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GUILDERLAND: A hope for reform: Family pushes to change law

This is the second story in a two-part series

Michael and Lisa Carey, who contend that their son, Jonathan, now 13, was neglected while in the care of a residential school for the autistic and developmentally disabled in 2004, are currently embroiled in a multimillion-dollar lawsuit with the Anderson School in Staatsburg, which they hope will send the message that abuses like the ones they allege their son went through would not go unpunished.

The Glenmont couple, however, is taking their campaign one step further.

Assemblyman Harvey Weisenberg, an advocate for the mentally disabled, said he is working for the Careys and other families to pass a law that would allow full access to records and to ensure that regulatory agencies have an obligation to report wrongdoings in Jonathan's case, by a regional Office of the Mental Retardation and Developmental Disabilities, known as OMRDD.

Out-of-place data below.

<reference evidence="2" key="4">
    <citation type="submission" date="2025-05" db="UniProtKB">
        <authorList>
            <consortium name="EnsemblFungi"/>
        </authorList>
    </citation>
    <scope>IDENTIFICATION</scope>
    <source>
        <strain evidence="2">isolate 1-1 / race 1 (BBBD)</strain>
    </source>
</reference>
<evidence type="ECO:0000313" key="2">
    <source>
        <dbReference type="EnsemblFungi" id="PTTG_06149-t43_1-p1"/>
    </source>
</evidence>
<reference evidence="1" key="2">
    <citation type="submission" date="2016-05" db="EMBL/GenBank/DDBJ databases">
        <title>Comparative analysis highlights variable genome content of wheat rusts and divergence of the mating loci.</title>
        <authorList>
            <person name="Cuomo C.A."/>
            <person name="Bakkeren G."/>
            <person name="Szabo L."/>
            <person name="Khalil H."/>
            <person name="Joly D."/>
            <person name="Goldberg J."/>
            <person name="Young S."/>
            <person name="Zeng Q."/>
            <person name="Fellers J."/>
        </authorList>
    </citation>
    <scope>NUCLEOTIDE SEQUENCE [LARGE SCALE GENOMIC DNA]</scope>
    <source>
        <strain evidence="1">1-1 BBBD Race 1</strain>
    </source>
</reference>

We want to prevent any of these situations from occurring and the best way to do that is to acknowledge that the events are occurring," said Weisenberg.

The Careys said that, while Jonathan was at the Anderson School, they learned, through medical reports and employees' journal entries, that he was being neglected and food was withheld as means of behavior control.

In the three years since the events surrounding the alleged abuse of their son have unfolded, a number of investigations have been launched by law enforcement and regulatory agencies looking into the Careys' allegations.

The most extensive to date was done by OMRDD, the results of which came from a monthlong investigation. The Careys received a one-page summary of the findings. The full report, they said, contains about 400 pages of material.

The parents contend that the report holds the key to unlocking the mysteries surrounding their son's experiences in his two years at the Anderson School.

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